Recently, a Hispanic couple purchased bananas using a public health program called WIC (The Special Supplemental Nutrition Program for Women, Infants and Children). WIC provides states with federal grants for supplemental food items, such as milk, eggs, cereal, fruits and vegetables to low-income pregnant and postpartum women, infants and children under the age of 5. It also provides nutrition education.
The Hispanic couple used a voucher to purchase bananas for their young daughter. An older white man waited behind them, dressed in his Sunday best. He was upset they used a government voucher to purchase the bananas.
He threw his grocery items on the conveyer and barked, “Well I guess I have to pay for mine myself because I work for a living.”
He knows nothing about the couple. He just makes an assumption.
I’ve often seen such behavior since I started working at the store, especially when customers use Food Stamps (EBT.) As a student in the Politics and Modern Cultures major in the Rural Studies program at Abraham Baldwin Agricultural College, I’ve been taught skills to analyze real world issues. I am in my second semester of the concentration and I decided to put those skills to use.
I conducted a survey to see who uses this program the most. The survey isn’t professionally put together. I simply noted when a customer purchased their food with EBT and what their race was. I tracked the data for one month.
I found only two Hispanic customers who used Food Stamps during the entire time frame. However, five to nine African Americans used EBT, and 10 to 15 white customers purchase their groceries with EBT on average, each day. Most of the customers using EBT wear uniforms or have on an employee identification badge.
What does this suggest? These people are working but are still considered below the poverty level. That’s why they qualify for government assistance.
I wonder how interested the man in my line would be with this information. Would he even care? Would it make a difference in his opinion? Or is he simply happy having someone to point the finger at and blame for his frustration?
It bothers me to see people with so much hatred for others.
As part of my summer exploration into political thought, my vacation reading list included "Atlas Shrugged." I appreciate the basics of the ideals Ayn Rand tries to convey and I understand her reasoning for writing the book.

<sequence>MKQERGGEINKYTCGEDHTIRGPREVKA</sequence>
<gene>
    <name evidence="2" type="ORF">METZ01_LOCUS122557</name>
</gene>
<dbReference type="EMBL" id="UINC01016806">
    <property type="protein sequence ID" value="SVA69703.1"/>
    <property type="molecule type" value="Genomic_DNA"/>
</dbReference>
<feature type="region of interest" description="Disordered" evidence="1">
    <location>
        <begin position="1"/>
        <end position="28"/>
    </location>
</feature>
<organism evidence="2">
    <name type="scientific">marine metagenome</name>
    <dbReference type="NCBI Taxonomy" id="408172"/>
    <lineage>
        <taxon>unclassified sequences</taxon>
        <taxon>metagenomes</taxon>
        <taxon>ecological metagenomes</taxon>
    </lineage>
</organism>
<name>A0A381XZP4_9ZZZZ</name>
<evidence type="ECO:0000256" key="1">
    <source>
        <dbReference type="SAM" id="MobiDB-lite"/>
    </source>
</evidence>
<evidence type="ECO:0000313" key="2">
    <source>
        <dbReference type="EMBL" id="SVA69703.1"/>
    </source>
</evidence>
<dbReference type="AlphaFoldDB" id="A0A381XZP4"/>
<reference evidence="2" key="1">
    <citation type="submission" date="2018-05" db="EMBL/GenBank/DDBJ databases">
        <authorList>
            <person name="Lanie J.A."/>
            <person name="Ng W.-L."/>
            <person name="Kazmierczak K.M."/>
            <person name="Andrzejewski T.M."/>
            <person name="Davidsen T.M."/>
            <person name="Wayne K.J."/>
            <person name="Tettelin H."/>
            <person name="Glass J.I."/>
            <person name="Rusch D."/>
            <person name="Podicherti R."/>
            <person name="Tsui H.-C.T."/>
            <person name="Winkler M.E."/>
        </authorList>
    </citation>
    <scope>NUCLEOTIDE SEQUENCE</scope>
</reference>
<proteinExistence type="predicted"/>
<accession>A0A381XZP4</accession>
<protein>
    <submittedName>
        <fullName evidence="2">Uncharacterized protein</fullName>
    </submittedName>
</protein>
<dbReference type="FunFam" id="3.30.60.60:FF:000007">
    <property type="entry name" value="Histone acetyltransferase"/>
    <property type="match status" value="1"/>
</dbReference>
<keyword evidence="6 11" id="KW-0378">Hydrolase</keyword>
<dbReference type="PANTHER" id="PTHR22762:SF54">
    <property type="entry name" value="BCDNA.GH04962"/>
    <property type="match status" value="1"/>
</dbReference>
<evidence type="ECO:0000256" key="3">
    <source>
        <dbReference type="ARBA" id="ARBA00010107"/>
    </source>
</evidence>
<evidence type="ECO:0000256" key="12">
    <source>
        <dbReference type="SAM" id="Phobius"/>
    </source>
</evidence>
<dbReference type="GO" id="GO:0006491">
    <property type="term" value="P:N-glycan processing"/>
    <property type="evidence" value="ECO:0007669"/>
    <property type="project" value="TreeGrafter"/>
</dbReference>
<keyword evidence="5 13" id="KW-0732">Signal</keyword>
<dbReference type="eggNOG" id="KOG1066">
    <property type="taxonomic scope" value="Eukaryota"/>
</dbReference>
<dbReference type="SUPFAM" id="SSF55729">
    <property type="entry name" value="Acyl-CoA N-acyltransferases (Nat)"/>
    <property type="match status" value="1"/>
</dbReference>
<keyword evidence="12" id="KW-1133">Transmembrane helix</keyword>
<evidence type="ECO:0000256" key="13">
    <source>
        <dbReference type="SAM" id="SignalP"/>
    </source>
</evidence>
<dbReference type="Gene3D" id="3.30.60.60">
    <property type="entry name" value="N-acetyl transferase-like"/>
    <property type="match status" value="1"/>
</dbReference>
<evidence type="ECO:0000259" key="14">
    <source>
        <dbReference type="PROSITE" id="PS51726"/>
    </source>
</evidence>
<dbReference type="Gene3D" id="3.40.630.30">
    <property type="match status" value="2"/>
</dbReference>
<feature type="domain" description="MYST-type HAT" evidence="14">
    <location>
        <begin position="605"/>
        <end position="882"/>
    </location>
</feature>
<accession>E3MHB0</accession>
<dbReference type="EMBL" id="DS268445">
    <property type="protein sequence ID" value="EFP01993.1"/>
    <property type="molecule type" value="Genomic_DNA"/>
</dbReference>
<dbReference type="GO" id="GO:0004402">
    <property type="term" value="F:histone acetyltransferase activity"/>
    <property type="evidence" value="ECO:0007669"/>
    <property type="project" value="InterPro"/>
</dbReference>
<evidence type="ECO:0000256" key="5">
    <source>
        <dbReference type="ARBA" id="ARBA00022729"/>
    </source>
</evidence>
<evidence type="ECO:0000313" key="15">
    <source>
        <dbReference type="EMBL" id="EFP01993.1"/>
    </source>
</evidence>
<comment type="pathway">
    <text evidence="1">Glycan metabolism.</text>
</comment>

She came to America in a time of prosperity, but she also witnessed the beginnings of the Great Depression. An immigrant from Russia, she knew what could happen when government gained too much power.
She believed government should stay out of the economy and should not regulate business. She believed commerce would regulate itself through a natural process.
It is easy to see why Republicans tend to like her ideas. She didn’t believe the government should provide social services. Rand is not a favorite of Democrats, who tend to support provision of social safety nets.
I kept an open mind as I read Rand’s book. I do see some very valid points to her arguments and I agree in part with some of them. It gives me food for thought. It is always good to learn different views. I wish more people would listen to the other side of the story rather than make assumptions about what they believe to be true.
I grew up in a time when the word “liberal” was not dirty. I received a liberal education. In our classroom, the teachers taught us to question things, to form our own opinions, to study and to ask why. We were evaluated on our ability to question and not so much to spout answers. The answers would come by way of establishing the issues, discovering truths, linking ideas and forging discussion.
This has changed. We no longer teach children to think. We do not encourage diversity. We have a one-size-fits-all educational system and if someone doesn’t fit we medicate, sedate or expel them.
We have grown to become a lazy society. We believe what we own defines us and the more we have, the better we are. We wear t-shirts depicting the latest reality craze.
We don’t read. We wait for news anchors to tell us what we need to know. It doesn’t matter they are owned by corporations who have staffers sitting in front of computer screens watching trend topics on Facebook, Twitter and other social media. It doesn’t matter that they play to our fears for ratings. It doesn’t matter ratings equal profit, not truth.
Social Services has helped many families in poverty by providing them with food and medical care; however, welfare has become a way of life for many. How do they get out of that way of life when it is all they know? How does anyone support their family working a minimum wage job?
One afternoon, I encountered a woman who is raising her grandchildren because their parents don’t want the responsibility. She apologizes to me and the customers behind her because she has to use WIC and EBT. She is ashamed for using the programs, but she is more ashamed of her children.
“These kids nowadays, they don’t want to do what is right,” she says. What does someone like her do? Should she not take care of her grandchildren? She lives on a fixed income. Where would the money come from for food?
I wonder if Mr. Sunday Best would listen to me when I say that I agree with him that the Food Stamps system is abused and doesn’t complete the goal it sets out to achieve. However, it does help people, including the Hispanic family who bought bananas and the grandmother feeding her children’s children.
How can we make it a temporary stepping stone and not a way of life? Next time the man in line finds himself behind someone using food stamps, I hope he’ll save his thoughts for me. I’d like to talk to that man about my great concerns with these very issues, which I share with him. We need ways of feeding children that do not encourage cultures of dependency.
But I have my doubts he would listen. I am, after all, a liberal.